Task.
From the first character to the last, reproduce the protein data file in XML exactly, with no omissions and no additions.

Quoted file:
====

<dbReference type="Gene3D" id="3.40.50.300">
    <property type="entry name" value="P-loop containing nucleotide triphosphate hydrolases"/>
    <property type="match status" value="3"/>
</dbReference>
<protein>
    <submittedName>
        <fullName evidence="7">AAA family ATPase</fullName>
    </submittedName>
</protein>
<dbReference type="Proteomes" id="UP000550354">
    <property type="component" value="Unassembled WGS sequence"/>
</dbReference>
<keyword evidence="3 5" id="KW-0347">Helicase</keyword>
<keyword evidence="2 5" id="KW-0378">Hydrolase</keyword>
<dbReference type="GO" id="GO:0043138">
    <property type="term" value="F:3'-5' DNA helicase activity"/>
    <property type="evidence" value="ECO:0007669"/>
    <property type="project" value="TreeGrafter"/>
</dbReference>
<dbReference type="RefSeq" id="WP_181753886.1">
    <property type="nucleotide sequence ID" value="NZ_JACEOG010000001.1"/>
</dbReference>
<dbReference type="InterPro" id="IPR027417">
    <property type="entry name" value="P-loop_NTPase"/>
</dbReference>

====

<dbReference type="Gene3D" id="3.40.50.300">
    <property type="entry name" value="P-loop containing nucleotide triphosphate hydrolases"/>
    <property type="match status" value="3"/>
</dbReference>
<protein>
    <submittedName>
        <fullName evidence="7">AAA family ATPase</fullName>
    </submittedName>
</protein>
<dbReference type="Proteomes" id="UP000550354">
    <property type="component" value="Unassembled WGS sequence"/>
</dbReference>
<keyword evidence="3 5" id="KW-0347">Helicase</keyword>
<keyword evidence="2 5" id="KW-0378">Hydrolase</keyword>
<dbReference type="GO" id="GO:0043138">
    <property type="term" value="F:3'-5' DNA helicase activity"/>
    <property type="evidence" value="ECO:0007669"/>
    <property type="project" value="TreeGrafter"/>
</dbReference>
<dbReference type="RefSeq" id="WP_181753886.1">
    <property type="nucleotide sequence ID" value="NZ_JACEOG010000001.1"/>
</dbReference>
<dbReference type="InterPro" id="IPR027417">
    <property type="entry name" value="P-loop_NTPase"/>
</dbReference>